Does the intermittency of solar and wind make electricity more expensive?

Solar panels in rainy weather showing the problem of renewable intermittency

If there is one challenge to renewable energy that ranks above all the others, it’s the intermittency of solar and wind. Merriam Webster defines intermittency as “coming and going at intervals; not continuous.” Because wind and sun aren’t always available or even predictable, keeping our lights on requires utilities to constantly fall back to “dispatchable” generation sources like nuclear, coal, and natural gas.

Several studies point to intermittency as the cause of rising electricity prices – are they right?

The impact of intermittency’s costs and challenges is fiercely debated among advocates and critics alike. In 2018, solar and wind only powered 8% of the US grid. But as this number inevitably grows, some experts are concerned that more of these intermittent renewables will make the grid too hard to manage and drive up the price of electricity. There are several widely-cited reports that analyze intermittency and suggest correlations between increased renewables and rising electricity prices.

  • One author analyzed several US states between 2009 and 2017 and showed that electricity prices increased as more solar and wind were added to the states’ grids.
  • A research team showed that states who passed policies mandating faster adoption of solar and wind (Renewable Portfolio Standards or RPSs) between 1990 and 2015 saw their electricity prices rise faster than states without those policies.
  • And, many analysts point to Germany’s strong commitment to renewables (Energiewende) and the country’s subsequent 50% increase in residential electricity prices.


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These studies all conclude that future electricity prices will increase as renewable penetration goes up. Here’s the problem. They based their conclusions on mostly pre-2015 prices, back when solar and wind were more expensive than coal, nuclear, and natural gas. It’s like concluding that Netflix will be too expensive by analyzing the cost of 1990’s style dial-up modems. The real question, which these studies don’t address, is what happens when the clean energy resources are less expensive, as wind and solar have been since 2016.  Wind wasn’t cost competitive until 2011 and solar only became so in 2016. You can see just how substantial the change in the cost of clean energy is from the graph below1.

Cost of clean renewable energy vs existing power plants in LCOE ($/MWh)
This graph compares the cost of building a new wind or solar plant to using electricity from an existing traditional nuclear or coal power plant. Over almost 30 years, the cost of renewables has gone from being a very expensive addition to the cheapest source of electricity.

What else can drive up electricity prices?

Electricity pricing is incredibly complex so the best any of these studies do is point out correlated trends: electricity prices rose in places around the same time that renewables were more aggressively adopted. It’s like concluding roosters make the sun rise because someone observed them crowing just before the day started. While it’s possible renewable adoption drove up electricity prices, it’s also possible that rising electricity prices prompted utilities to add cheaper renewables. The fact is that there are many factors affecting electricity prices.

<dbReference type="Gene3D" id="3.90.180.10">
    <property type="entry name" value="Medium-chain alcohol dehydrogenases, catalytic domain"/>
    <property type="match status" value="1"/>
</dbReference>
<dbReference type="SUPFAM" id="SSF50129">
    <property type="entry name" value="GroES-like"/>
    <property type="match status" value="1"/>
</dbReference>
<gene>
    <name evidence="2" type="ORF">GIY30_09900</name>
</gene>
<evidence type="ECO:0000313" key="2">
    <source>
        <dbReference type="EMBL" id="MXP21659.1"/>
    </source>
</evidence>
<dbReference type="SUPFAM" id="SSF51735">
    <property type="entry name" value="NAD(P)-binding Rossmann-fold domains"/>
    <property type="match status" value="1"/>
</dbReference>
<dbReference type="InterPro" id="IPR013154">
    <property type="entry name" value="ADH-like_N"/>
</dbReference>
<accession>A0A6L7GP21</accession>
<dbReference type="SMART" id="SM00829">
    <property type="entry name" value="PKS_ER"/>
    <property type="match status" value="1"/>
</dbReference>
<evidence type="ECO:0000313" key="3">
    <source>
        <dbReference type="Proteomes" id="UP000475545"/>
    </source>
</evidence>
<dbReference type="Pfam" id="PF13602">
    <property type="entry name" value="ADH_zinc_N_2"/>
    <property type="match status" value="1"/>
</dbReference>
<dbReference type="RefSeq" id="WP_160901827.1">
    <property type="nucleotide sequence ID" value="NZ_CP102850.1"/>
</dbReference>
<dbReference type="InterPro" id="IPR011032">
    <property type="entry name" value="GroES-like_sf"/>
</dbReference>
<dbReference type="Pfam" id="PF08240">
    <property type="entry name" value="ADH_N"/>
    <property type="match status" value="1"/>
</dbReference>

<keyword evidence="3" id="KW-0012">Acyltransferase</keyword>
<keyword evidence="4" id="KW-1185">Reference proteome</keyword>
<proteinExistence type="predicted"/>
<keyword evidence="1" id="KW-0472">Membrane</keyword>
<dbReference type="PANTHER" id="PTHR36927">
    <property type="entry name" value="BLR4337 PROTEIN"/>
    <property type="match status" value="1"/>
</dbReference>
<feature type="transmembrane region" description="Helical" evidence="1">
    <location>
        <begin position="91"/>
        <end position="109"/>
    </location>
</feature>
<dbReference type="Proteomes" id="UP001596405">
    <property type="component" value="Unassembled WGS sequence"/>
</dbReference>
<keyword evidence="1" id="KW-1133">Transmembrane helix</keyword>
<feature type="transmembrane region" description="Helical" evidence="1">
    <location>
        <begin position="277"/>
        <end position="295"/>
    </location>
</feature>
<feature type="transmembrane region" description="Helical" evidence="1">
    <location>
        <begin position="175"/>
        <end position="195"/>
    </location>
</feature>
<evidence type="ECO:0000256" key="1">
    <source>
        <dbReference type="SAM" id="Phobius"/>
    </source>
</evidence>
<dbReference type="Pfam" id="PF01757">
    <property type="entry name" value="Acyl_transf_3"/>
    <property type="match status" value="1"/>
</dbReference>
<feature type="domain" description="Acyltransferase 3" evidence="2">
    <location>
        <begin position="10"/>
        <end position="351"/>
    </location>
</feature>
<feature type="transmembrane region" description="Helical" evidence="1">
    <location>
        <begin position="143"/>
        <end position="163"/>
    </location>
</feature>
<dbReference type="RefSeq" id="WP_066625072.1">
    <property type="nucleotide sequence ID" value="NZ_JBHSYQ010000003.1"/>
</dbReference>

1. OVER-FORECASTING. Utilities consistently over-forecast growth, and contract new power plants to provide it. Yet, year after year, their forecasts prove optimistic and they have to spread the costs of the new, now unneeded plants over a fixed number of customers, usually by adding fees or raising the kilowatt hour rate. For example, residents served by Georgia Power pay a 10% surcharge on every bill for a “Nuclear Construction Cost Recovery” to help pay for a new nuclear plant, even as the state’s electricity demand has dropped over the last decade.
  2. STRANDED ASSETS. Legacy coal and nuclear plants whose electricity is no longer cost-competitive still have to pay back their financing. With no revenue, these plants lose money and utilities have to charge customers more to cover the losses.
  3. PEAKER PLANTS. Whenever there is a surge in demand for electricity, like a particularly hot day prompting everyone to crank up the air conditioning, grid operators often have to spin up expensive “peaker plants” to meet the need. This is like calling a more expensive Uber if you miss the subway to work.

The intermittency of solar and wind may well contribute to the second and third reasons so let’s take a deeper look. One study says assets become stranded due to solar and wind — “In mandating an increase in renewable power, baseload generation is prematurely displaced, which imposes costs on ratepayers and owners of capital.” OK. But between 2010 and 2018, solar and wind increased from 2.3% to 8.2% of the grid mix but natural gas, an even cheaper option at the time, grew from 23.9% to 35.1%, accounting for a much larger portion of any stranded assets. According to a 2017 Department of Energy report, “The biggest contributor to coal and nuclear plant retirements has been the advantaged economics of natural gas-fired generation.”2

Solar and wind may have contributed to stranded assets but they weren’t the main culprit.

What about the peaker plants? These expensive plants have been a part of the grid long before renewables, but the increased adoption of unpredictable solar wind is increasing the reliance on peaker plants. Fortunately, improved weather forecasting and deeper experience with a more dynamic grid will lead to fewer surprises and better balancing across types of plants. For example, wind and solar are often strongest at different times – coordinating their usage can greatly reduce the impact of the intermittency of either one. And batteries are quickly coming to the rescue. As their prices plummet, they offer the single best counter-balance to intermittency. The CEO of utility giant, Next Era, Jim Robo said,

“Post-2020, there may never be another peaker built in the United States — very likely you’ll be just building energy storage instead.”

A widely publicized (and massive) US$66 million Tesla battery installation in Australia has been so beneficial to the grid it will pay for itself in under 2 years.

The Freeing Energy perspective on intermittency

To understand the challenges and the cost of renewable intermittency, we need to stop looking into the past when solar and wind were so expensive. Instead, let’s look at the costs today, and into the future, as the cost of solar, wind, and batteries will continue their amazing decline.  It is no doubt easier for utilities to slow roll or even avoid intermittent renewables but public sentiment toward clean energy, not to mention lower costs, make it imperative for utilities to master the challenges today.